In October 2009, we issued 29,904,306 new equity shares in the form of Global Depositary Shares, or GDSs, at a price of US$12.54 per GDS, aggregating US$375 million and 4% convertible notes due 2014, aggregating US$375 million (Rs.17,941.9 million at time of issue). The noteholders of the 4% notes due 2014 have an option, subject to the terms and conditions of the issue, to convert these notes into Ordinary Shares or GDSs or ADSs. The conversion may be made by the noteholders, in the case of Shares or GDSs, at any time during the period from and including November 25, 2009 to and including October 9, 2014 and, in the case of ADSs, at any time from and including October 15, 2010 to and including October 9, 2014, at an initial conversion price of Rs. 623.88 per Share (equivalent to USD13.48 per share at a fixed rate of exchange on conversion of Rs. Rs.46.28 = US$1.00)that is subject to adjustment in certain circumstances. The conversion price of the notes were subsequently reset to a price of Rs.613.77 per Ordinary share at a fixed rate of exchange of Rs. 46.28 = US$ 1.00, as a result of the enhanced conversion offer and payment of dividend for fiscal 2010, with effect from September 4, 2010. We have the right to redeem in whole, but not in part, these notes at any time on or after October 15, 2012, subject to certain conditions. In the event of certain changes affecting taxation, we have an option to redeem these notes, in whole but not in part, at any time. Unless previously converted, redeemed or purchased and cancelled as per the terms of issue, these notes will be redeemed on October 16, 2014 at 108.505% of the outstanding principal amount. There has been no conversion during fiscal 2010. We utilized the above proceeds to repay the outstanding bridge loan.

Following the conversion 3,750 outstanding notes may at the option of the Note holders be converted into 28,276,064 GDSs or shares at any time up to October 9, 2014 and into 28,276,064 ADSs at any time from and including October 15, 2010 to and including October 9, 2014.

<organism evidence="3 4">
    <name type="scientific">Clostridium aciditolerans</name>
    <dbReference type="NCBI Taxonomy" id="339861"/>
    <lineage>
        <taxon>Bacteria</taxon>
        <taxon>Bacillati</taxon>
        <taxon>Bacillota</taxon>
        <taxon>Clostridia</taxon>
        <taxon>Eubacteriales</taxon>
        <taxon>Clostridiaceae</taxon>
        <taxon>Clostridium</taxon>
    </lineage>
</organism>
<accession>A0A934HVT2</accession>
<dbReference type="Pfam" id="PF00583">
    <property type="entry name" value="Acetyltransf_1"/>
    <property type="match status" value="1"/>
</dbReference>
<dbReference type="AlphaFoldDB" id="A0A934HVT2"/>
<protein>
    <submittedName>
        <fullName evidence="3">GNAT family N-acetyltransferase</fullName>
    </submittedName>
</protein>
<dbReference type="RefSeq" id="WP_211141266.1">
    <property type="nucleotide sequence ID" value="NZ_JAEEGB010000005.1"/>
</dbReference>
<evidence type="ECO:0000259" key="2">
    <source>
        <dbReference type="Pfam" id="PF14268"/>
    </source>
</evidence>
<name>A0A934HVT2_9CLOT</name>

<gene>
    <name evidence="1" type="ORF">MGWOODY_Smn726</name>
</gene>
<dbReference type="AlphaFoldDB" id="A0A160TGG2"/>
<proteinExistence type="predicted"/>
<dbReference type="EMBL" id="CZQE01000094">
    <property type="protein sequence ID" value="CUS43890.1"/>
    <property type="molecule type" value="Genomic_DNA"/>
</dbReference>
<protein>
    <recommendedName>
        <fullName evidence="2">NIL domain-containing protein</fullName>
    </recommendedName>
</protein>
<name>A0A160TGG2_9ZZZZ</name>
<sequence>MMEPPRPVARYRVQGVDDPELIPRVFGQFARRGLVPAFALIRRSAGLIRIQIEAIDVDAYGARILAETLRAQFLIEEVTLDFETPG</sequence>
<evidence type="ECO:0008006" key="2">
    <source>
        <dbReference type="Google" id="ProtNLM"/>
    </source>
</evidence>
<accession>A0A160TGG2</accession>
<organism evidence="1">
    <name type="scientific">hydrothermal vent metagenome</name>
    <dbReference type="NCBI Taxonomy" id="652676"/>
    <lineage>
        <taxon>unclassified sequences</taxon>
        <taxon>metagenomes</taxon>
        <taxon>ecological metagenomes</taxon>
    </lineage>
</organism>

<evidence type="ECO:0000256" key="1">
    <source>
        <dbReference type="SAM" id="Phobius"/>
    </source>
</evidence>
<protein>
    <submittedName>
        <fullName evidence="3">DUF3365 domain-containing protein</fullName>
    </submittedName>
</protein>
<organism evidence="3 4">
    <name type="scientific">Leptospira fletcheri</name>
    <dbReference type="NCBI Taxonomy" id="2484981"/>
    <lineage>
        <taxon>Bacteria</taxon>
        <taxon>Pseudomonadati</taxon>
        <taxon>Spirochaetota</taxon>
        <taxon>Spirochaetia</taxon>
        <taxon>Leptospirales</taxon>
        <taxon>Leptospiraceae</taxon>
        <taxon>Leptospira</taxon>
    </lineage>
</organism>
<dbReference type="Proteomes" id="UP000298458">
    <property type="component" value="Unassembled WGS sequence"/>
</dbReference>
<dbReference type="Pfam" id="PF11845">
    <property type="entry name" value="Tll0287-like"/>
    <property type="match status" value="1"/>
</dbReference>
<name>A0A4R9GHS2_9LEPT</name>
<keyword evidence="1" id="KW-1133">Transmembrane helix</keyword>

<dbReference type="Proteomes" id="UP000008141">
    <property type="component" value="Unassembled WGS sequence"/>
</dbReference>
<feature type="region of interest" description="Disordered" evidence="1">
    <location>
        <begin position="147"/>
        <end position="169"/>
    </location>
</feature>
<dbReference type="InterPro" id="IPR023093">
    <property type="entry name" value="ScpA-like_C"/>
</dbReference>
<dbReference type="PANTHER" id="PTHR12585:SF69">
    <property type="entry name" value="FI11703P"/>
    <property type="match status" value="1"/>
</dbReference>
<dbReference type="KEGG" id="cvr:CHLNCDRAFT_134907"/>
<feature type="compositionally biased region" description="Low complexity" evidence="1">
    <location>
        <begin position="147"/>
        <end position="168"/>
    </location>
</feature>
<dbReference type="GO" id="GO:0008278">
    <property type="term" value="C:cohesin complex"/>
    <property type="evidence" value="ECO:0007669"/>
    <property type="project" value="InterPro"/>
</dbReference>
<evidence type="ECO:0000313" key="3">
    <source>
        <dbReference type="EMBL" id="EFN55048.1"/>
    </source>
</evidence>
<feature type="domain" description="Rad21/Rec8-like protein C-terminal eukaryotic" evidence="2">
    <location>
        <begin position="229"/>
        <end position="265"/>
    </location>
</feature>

In February 2010, Jaguar Land Rover obtained loan of GBP 338 million from European Investment Bank (EIB).The loan is to finance development of micro and full hybrid drive trains and research into more energy efficient car bodies by Jaguar Land Rover. The loan is structured with guarantee support from banks.

Principal Sources of Funding Liquidity

The Company has access to funds from debt markets through commercial paper programs, non –convertible debentures, fixed deposits from public and other debt instruments. The Company also constantly monitors funding options available in the debt and capital markets with a view to maintaining financial flexibility. The funding requirements are met through a mixture of equity, convertible or non-convertible debt securities and other long-term/short-term borrowings. The Company’s policy is aimed at combination of short-term and long-term borrowings.

The Company is also pursuing alternatives for meeting its long term funding requirements.

See Note 38 of our audited consolidated financial statements for additional disclosures on financial instruments related to liquidity, foreign exchange and interest rate exposures and use of derivatives for risk management purpose.

The following table sets forth our short-term and long-term debt position:

 

     Fiscal 2010    Fiscal 2009
     (Rs. in millions)

Total short-term debt (excluding current portion of long-term debt)

   151,262    251,253

Total current portion of long-term debt

   67,493    68,376

Long-term debt net of current portion

   204,397    116,186
         

Total Debt

   423,152    435,815
         

During Fiscal 2010 and 2009, the effective weighted average interest rate on our long-term debt was 9.43% and 9.39% per annum, respectively.

 

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The following table sets forth a summary of the maturity profile for our outstanding long-term debt obligations as of March 31, 2010.

 

Payments Due by Period

   Rs. in millions

Within one year

   67,493

After one year and up to two years

   54,904

After two year and up to five years

   120,080

After five year and up to ten years

   29,414

Total

   271,891